It is a pity then that the documentary seems rather rushed in its English translation and looks quite slapdash in its breathless presentation. The film was made for TV as part of a current affairs program and should be appreciated in that light. It follows Browder’s career as an investment consultant and manager in the developing financial market in Russia after the country adopted free market principles in running its economy during Boris Yeltsin’s presidency. Being a Russian-made documentary, the viewpoint understandably is aligned with that of the Russian government and investigators against Browder. It makes no apologies for being partial. There is plenty of detail and viewers may need to see this film a few times to understand the scale of Browder’s underhand activities.

The second half of the film deals with Sergei Magnitsky and his involvement with Browder and Firestone Duncan, how his collusion in tax fraud led to his imprisonment and death, and the way in which the last years of his life have become politicised and exploited by others, Browder most of all. Though what he did merited serious jail-time, Magnitsky emerges as a pathetic figure. While prisons in Russia are not lovely places to be in, and the medical treatment Magnitsky received from prison doctors speaks of their incompetence and indifference to his plight, his death from heart failure is eerie in that he was one of several people associated with Browder who met mysterious deaths from heart disease and other strange causes. The film makes a case that Magnitsky remained loyal to Browder to the end and counted on the American to get him out of jail. After his death, Browder used Magnitsky’s treatment and death as a stick to continually beat the Russian government, slandering various government officials and lobbying the US government to slap travel bans, asset freezes and other punishments against Russian politicians and civil servants.

The last few minutes are a revelation in which the value of Browder and the Magnitsky List to the US government’s agenda against Russia, and the propaganda potential that can be milked from it to convince Western audiences and Russians opposed to Vladimir Putin and Moscow (whether they are genuine oppositionists or those liberal oppositionists funded by US agencies) that Russia is an authoritarian police state hell bent on persecuting individuals, is spelled out. As of this time of writing, Browder is protected by the United Kingdom from arrest by Russian authorities for tax fraud and tax evasion. He is currently working towards convincing the European Community into adopting its own version of the Magnitsky List to further damage Russian financial and other interests in European Community member countries (especially Cyprus). The feeling that Browder may be acting as an agent provocateur and spy on behalf of the UK and US governments is hard to shake off. Why have so many individuals close to Browder, HCM and Firestone Duncan died in mysterious circumstances nearly all at once? How did Browder manage to convince the US government into passing bans and restrictions against Russia and Russian individuals despite his having renounced US citizenship?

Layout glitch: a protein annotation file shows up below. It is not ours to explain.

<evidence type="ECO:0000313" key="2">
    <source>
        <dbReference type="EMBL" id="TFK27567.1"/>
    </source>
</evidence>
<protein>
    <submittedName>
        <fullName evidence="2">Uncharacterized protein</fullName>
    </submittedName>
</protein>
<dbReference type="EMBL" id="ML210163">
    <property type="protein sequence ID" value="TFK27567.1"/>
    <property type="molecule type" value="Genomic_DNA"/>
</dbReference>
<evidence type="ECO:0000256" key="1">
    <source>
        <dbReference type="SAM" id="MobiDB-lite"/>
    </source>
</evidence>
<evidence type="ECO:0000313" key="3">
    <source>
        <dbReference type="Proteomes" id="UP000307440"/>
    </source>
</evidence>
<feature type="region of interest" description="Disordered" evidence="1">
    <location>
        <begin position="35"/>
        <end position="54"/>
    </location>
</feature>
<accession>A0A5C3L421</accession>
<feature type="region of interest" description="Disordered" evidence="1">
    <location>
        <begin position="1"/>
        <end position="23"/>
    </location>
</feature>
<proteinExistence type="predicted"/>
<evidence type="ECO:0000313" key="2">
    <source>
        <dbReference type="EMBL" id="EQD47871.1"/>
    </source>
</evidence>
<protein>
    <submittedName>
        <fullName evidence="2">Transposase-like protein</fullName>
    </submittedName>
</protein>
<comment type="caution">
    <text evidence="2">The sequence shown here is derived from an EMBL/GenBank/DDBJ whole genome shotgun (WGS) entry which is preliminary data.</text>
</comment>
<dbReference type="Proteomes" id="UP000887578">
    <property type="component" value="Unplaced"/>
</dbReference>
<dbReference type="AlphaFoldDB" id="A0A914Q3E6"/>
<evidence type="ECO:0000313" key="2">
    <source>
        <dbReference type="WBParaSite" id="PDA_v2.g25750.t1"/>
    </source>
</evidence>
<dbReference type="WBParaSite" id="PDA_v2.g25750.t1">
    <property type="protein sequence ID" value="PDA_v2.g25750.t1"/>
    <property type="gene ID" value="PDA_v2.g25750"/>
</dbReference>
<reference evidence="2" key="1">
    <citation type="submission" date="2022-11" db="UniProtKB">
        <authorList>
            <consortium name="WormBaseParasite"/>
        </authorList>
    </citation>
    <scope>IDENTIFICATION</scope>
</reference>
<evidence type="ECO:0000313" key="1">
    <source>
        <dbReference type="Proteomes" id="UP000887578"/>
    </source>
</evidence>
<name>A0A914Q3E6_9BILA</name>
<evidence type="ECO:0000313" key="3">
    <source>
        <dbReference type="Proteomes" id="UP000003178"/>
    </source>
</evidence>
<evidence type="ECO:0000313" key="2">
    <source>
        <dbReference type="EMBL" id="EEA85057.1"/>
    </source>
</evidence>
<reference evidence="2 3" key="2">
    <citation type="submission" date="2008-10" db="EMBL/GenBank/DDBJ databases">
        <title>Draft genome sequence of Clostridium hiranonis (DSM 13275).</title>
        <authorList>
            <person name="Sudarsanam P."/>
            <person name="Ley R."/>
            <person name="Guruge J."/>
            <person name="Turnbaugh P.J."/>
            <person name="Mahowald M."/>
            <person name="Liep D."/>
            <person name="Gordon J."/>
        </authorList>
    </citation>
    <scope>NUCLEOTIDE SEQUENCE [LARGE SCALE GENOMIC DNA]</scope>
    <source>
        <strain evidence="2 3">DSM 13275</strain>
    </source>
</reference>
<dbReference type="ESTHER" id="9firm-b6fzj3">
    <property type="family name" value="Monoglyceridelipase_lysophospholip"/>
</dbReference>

With all its faults, the documentary is an excellent introduction into the complexities of the tax fraud / tax evasion affair of Bill Browder, HCM, Firestone Duncan and Sergei Magnitsky from the Russian point of view.